Your question about who is rejecting who is a fair one. Biblically, I don’t know this stuff is completely one sided. Think back to Pharaoh. God told Moses that He would harden Pharaoh’s heart before Moses even returned to Egypt in Exodus 4:21. Yet as the story progresses Pharaoh’s heart grows harder (Ex. 7:22) and he has a hand in hardening his own heart (Ex. 8:15). Did God reject Pharaoh, or did Pharaoh reject God? As near as I can tell, the answer is “Yes.” You find the same thing in Acts 16:45-48. The Jews reject the word and judge themselves unworthy of everlasting life, so Paul goes to the Gentiles and as many as had been ap:pointed to eternal life believed. There is a similar thing in the gospels. In John 6:44 Jesus says that no man can come to Him unless the Father draws him. Yet we’re also told in John 5:40 that people will not come to Him that they might have life. They cannot come, yet they also will not come. So all unbelievers are willing in their rejection. They are unwilling to come to Him, and also unable to come to Him unless God draws them. Those whom the Father gives to Christ are the ones who come, and those who come are not cast out (John 6:37-40).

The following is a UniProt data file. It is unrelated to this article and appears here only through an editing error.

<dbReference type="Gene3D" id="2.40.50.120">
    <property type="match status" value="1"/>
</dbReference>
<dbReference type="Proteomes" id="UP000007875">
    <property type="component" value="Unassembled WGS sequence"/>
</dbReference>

Your Titanic illustration sort of assumes some stuff that I’m not sure if you meant to imply, but regardless, it assumes some stuff that I’m not too comfortable with. For starters it seems to assume that God’s creation somehow got out of His control. Evidently a horrible mess occurred in Eden, and now God is trying to salvage this deal by saving as many people as He can. I think that isn’t the picture that gets portrayed in the Bible. In Scripture there are times when the devil and his demons have to get permission to act (Job 1;Matt. 8:31-32). So I don’t believe that the devil can thwart God’s intentions. The devil is God’s creation, therefore God can take him out whenever He sees fit. But for the time being, the devil, inadvertantly and perhaps unbeknownst to Him, is serving a purpose in the plan of God. God is demonstrating His greatness in destroying him and his works (Heb. 2:14; 1 John 3:8). Remember that Paul tells us that we were chosen in Christ before the foundation of the world (Eph. 1:4). I could be wrong here, but I take that to mean we were chosen in Christ before the fall occurred. If that’s right, redemption is not an after thought or a “plan B”. It’s what this thing was about from the beginning, even before the fall occurred. Think back to Titus 1:1-3. Remember how God promised eternal life before time began. How can there be a promise of eternal life before the beginning of time? and who did He promise it to? Those are good questions, and this verse is one reason why reformed guys talk about the covenant of redemption in eternity. They believe that there was a covenant between the persons of the Trinity to redeem a people for themselves. As such this whole thing, the angels, the fall, heaven, hell, the whole shabang exists to bring glory, honor, and praise to to the Triune God. As such, God does not apologize for hell. There is a sense in which He is glorified by it. That sounds strange to us now, but I believe that we’ll get it then (Ps. 149:5-9).